An intercomparison of oceanic methane and nitrous oxide measurements

Thumbnail Image
Wilson, Samuel T.
Bange, Hermann W.
Arévalo-Martínez, Damian L.
Barnes, Jonathan
Borges, Alberto V.
Brown, Ian
Bullister, John L.
Burgos, Macarena
Capelle, David W.
Casso, Michael A.
de la Paz, Mercedes
Farías, Laura
Fenwick, Lindsay
Ferrón, Sara
Garcia, Gerardo
Glockzin, Michael
Karl, David M.
Kock, Annette
Laperriere, Sarah
Law, Cliff S.
Manning, Cara C.
Marriner, Andrew
Myllykangas, Jukka-Pekka
Pohlman, John W.
Rees, Andrew P.
Santoro, Alyson E.
Tortell, Philippe D.
Upstill-Goddard, Robert C.
Wisegarver, David P.
Zhang, Gui-Ling
Rehder, Gregor
Alternative Title
As Published
Date Created
Related Materials
Replaced By
Large-scale climatic forcing is impacting oceanic biogeochemical cycles and is expected to influence the water-column distribution of trace gases, including methane and nitrous oxide. Our ability as a scientific community to evaluate changes in the water-column inventories of methane and nitrous oxide depends largely on our capacity to obtain robust and accurate concentration measurements that can be validated across different laboratory groups. This study represents the first formal international intercomparison of oceanic methane and nitrous oxide measurements whereby participating laboratories received batches of seawater samples from the subtropical Pacific Ocean and the Baltic Sea. Additionally, compressed gas standards from the same calibration scale were distributed to the majority of participating laboratories to improve the analytical accuracy of the gas measurements. The computations used by each laboratory to derive the dissolved gas concentrations were also evaluated for inconsistencies (e.g., pressure and temperature corrections, solubility constants). The results from the intercomparison and intercalibration provided invaluable insights into methane and nitrous oxide measurements. It was observed that analyses of seawater samples with the lowest concentrations of methane and nitrous oxide had the lowest precisions. In comparison, while the analytical precision for samples with the highest concentrations of trace gases was better, the variability between the different laboratories was higher: 36% for methane and 27% for nitrous oxide. In addition, the comparison of different batches of seawater samples with methane and nitrous oxide concentrations that ranged over an order of magnitude revealed the ramifications of different calibration procedures for each trace gas. Finally, this study builds upon the intercomparison results to develop recommendations for improving oceanic methane and nitrous oxide measurements, with the aim of precluding future analytical discrepancies between laboratories.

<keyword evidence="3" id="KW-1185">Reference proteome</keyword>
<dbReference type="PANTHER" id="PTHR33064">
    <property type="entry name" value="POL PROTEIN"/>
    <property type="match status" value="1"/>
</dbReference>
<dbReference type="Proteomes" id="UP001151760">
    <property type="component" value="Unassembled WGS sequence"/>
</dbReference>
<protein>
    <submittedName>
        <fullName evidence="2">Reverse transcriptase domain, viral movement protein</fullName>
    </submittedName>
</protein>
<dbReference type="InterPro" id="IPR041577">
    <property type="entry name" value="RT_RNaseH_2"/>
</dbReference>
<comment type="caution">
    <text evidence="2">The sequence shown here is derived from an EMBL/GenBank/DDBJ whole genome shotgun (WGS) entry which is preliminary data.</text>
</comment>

© The Author(s), 2018. This article is distributed under the terms of the Creative Commons Attribution License. The definitive version was published in Biogeosciences 15 (2018): 5891-5907, doi:10.5194/bg-15-5891-2018.
Embargo Date
Biogeosciences 15 (2018): 5891-5907
Cruise ID
Cruise DOI
Vessel Name
Except where otherwise noted, this item's license is described as Attribution 4.0 International